Home addresses were obtained and mapped for 38 confirmed outbreak cases. Global Moran’s I test for spatial autocorrelation showed that spatial distribution was statistically not random (Moran’s Index: 0.15, p-value <0.001) and there was relative clustering observed in one of the areas in downtown Toronto popular with MSM and LGBTQ+ communities.

Evaluation of the social media campaigns showed that messaging timed with the Pride Toronto 2018 festival may have had the most impact in terms of number of views and engagement with the campaign. Figure 2 shows a graph of the Google search term for ‘hepatitis a’ for Ontario over time relative to the highest point of interest, which coincided with the Pride Toronto festival in June 2018.

Figure 2: Number of Google searches on ‘hepatitis A’ in Ontario (August 2017–November 2018)

Figure 2: Number of Google searches on ‘hepatitis A’ in Ontario (August 2017–November 2018)

Text description: Figure 2

Figure 2: Number of Google searches on ‘hepatitis A’ in Ontario (August 2017–November 2018)

Weeks of the month Hepatitis A: (Ontario)
August 2017 12
53
21
35
September 2017 35
56
51
38
32
October 2017 52
62
55
40
November 2017 32
52
30
52
December 2017 44
29
36
33
29
January 2018 43
47
45
54
February 2018 39
40
46
31
March 2018 65
43
44
44
47
April 2018 23
38
21
42
May 2018 37
29
38
33
June 2018 36
100
28
35
34
July 2018 20
53
37
34
August 2018 49
32
22
28
September 2018 25
38
39
42
28
October 2018 29
33
44
47
November 2018 61
53
33
45

Orders for HAV vaccine increased during the peak of the outbreak (June 2017 to November 2018) compared with before the outbreak. The monthly mean number of HAV vaccines ordered from June 2017 to October 2018 was 348, compared with a monthly mean of 257 from January 2012 to May 2017 (t=4.72, p<0.001). A total of 105 vaccines were given at the six MSM preexposure clinics that were held by Toronto Public Health in early 2018.

Discussion

To our knowledge, this is the first published report of a sustained HAV outbreak disproportionately affecting an MSM population in Canada in over twenty years. Several outbreaks from the 1990s have been summarizedFootnote 13. Then in 2016 and 2017, multiple HAV outbreaks affecting MSM were reported internationallyFootnote 4Footnote 5Footnote 11Footnote 12. In the 2017–2018 outbreak we described, clustering was observed in an area of Toronto where many people live who identify as being part of the MSM and LGBTQ+ communities. Viral sequencing of the strains of this outbreak matched those of the international outbreaks. Social media and other outreach strategies used in similar outbreaks (e.g. New York City, US) were used in the Toronto outbreak to develop targeted vaccine promotion.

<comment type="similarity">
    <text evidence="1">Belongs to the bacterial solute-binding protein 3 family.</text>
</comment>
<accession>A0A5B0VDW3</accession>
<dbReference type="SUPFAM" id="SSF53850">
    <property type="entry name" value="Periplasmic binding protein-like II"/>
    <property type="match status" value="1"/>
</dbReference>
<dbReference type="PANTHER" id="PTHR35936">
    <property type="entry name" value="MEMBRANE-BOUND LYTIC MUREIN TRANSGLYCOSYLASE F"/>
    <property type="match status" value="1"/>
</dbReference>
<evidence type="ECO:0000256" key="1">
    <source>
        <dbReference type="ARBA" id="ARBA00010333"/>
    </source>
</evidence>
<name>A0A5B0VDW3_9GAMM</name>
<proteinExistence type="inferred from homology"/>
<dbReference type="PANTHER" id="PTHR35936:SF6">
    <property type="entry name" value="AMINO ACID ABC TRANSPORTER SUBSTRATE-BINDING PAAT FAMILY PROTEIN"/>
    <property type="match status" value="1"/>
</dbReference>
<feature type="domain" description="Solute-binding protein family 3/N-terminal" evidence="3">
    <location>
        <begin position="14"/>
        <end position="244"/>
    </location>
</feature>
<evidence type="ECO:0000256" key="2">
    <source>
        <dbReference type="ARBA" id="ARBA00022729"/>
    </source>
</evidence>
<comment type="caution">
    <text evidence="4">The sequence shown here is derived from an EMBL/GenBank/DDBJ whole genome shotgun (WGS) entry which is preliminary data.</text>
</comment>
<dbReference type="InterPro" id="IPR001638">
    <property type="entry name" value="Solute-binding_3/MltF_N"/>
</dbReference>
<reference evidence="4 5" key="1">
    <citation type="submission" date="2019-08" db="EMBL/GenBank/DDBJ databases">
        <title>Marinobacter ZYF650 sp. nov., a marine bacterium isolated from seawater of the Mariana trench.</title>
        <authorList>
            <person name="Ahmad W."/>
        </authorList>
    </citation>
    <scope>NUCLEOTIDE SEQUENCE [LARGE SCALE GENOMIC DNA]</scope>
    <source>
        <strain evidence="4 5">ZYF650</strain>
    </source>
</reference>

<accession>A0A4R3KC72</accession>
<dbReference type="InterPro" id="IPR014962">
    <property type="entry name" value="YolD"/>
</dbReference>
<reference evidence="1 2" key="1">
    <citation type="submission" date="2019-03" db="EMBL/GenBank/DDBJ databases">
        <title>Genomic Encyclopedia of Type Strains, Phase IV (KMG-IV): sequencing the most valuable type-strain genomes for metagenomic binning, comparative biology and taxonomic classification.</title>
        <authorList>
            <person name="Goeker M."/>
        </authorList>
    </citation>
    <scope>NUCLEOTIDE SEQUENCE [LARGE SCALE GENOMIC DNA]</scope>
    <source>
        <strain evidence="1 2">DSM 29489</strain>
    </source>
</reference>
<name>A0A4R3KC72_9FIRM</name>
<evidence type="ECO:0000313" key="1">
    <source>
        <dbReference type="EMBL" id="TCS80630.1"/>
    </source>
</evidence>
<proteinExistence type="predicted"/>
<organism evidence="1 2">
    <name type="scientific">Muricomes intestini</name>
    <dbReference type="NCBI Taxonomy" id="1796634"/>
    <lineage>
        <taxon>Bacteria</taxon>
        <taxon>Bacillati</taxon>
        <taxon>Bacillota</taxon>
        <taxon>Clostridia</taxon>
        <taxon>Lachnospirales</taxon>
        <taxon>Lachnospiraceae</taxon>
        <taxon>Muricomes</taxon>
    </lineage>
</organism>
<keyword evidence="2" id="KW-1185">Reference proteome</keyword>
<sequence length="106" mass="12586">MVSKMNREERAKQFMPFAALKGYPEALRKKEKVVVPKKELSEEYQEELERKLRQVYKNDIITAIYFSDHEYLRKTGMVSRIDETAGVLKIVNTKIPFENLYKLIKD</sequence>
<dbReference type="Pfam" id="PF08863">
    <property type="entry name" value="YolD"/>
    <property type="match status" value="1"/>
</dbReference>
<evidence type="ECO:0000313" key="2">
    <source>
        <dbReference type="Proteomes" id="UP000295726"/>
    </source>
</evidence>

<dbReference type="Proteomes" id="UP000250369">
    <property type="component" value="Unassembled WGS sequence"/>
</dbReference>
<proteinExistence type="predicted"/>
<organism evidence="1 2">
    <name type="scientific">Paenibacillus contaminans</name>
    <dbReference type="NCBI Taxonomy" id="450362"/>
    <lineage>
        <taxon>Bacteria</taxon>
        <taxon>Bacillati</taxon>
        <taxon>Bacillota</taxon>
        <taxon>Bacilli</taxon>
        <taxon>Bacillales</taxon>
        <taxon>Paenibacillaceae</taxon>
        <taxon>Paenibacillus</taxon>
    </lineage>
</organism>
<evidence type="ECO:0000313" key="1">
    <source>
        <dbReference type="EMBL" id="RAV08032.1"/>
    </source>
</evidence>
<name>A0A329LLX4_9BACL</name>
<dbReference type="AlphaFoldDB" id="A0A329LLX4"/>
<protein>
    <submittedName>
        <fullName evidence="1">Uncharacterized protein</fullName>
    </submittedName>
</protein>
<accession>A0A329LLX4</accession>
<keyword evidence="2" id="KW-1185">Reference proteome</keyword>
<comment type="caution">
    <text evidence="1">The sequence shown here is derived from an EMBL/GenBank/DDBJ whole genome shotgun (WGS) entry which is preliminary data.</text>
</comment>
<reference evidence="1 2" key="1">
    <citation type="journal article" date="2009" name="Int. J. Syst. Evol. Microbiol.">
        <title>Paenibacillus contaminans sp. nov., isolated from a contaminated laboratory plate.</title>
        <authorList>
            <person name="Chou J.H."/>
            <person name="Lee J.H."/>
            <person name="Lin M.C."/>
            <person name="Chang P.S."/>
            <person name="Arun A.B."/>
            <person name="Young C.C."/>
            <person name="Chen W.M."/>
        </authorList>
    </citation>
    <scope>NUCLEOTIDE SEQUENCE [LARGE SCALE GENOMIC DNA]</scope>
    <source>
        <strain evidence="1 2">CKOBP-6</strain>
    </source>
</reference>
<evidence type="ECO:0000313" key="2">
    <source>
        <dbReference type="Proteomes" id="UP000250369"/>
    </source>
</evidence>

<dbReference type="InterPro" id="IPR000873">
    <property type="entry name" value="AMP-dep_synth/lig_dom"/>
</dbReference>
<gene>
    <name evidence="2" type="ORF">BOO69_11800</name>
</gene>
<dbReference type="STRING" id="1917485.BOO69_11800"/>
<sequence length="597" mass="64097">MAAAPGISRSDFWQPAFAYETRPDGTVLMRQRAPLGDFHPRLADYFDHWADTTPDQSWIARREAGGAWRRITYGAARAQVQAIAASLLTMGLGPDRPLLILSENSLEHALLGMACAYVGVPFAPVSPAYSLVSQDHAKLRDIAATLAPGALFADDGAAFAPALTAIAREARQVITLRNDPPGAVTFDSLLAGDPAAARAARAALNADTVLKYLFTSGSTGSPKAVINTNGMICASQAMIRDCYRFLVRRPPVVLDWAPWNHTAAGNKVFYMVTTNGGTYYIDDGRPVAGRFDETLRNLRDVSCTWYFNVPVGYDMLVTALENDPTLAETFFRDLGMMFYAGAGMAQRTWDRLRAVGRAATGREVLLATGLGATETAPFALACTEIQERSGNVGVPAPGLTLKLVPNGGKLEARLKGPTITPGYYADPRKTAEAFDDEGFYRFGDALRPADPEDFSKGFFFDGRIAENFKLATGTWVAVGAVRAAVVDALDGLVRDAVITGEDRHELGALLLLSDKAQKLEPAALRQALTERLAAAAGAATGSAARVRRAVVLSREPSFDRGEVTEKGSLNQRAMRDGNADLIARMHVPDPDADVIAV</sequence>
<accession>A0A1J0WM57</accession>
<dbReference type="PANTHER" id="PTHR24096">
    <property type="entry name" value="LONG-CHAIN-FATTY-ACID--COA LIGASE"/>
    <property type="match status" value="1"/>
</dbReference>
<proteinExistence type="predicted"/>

All three HAV strains originating in recent international MSM outbreaksFootnote 5 were detected in this outbreak, with VRD_521_2016 being the most common. VRD_521_2016 was also the first strain noted to be circulating in the European Union MSM outbreaksFootnote 5. Based on the epidemiological curve, sequencing information and travel information collected from cases reporting MSM exposure, it is possible that importation of the strains circulating outside of Canada occurred prior to and during Pride Toronto 2017. This suggests importation of these strains into Toronto in June 2017 and subsequent local transmission through to mid-2018. As other recent outbreak reports in low endemic areas have concluded, a combination of international travel and sexual networks can sustain a large outbreak of HAV within a susceptible populationFootnote 4.

In Ontario, MSM can access the publicly funded HAV vaccine for preexposure prophylaxis. This program has been in place since 1997; however, this recent outbreak demonstrates that immunity levels among MSM were not sufficient to avert an outbreak. Currently, to obtain the publicly funded HAV vaccine, healthcare providers need to document MSM, drug use or other risk factors, and to offer safer sex counselling. The need for disclosure of these risk factors may reduce the effectiveness of the high-risk HAV vaccination program and may be a barrier to maintaining sufficiently high preexposure vaccination coverage. Prior modelling studies have estimated that immunity levels of 70% or more would be needed among MSM to prevent an outbreakFootnote 14. Illicit drug use among cases was monitored, and there was significant overlap in cases who reported an MSM exposure and a drug use exposure. This finding may be related to prior research among MSM that has shown a relationship between substance use and increased sexual risk behaviorsFootnote 15.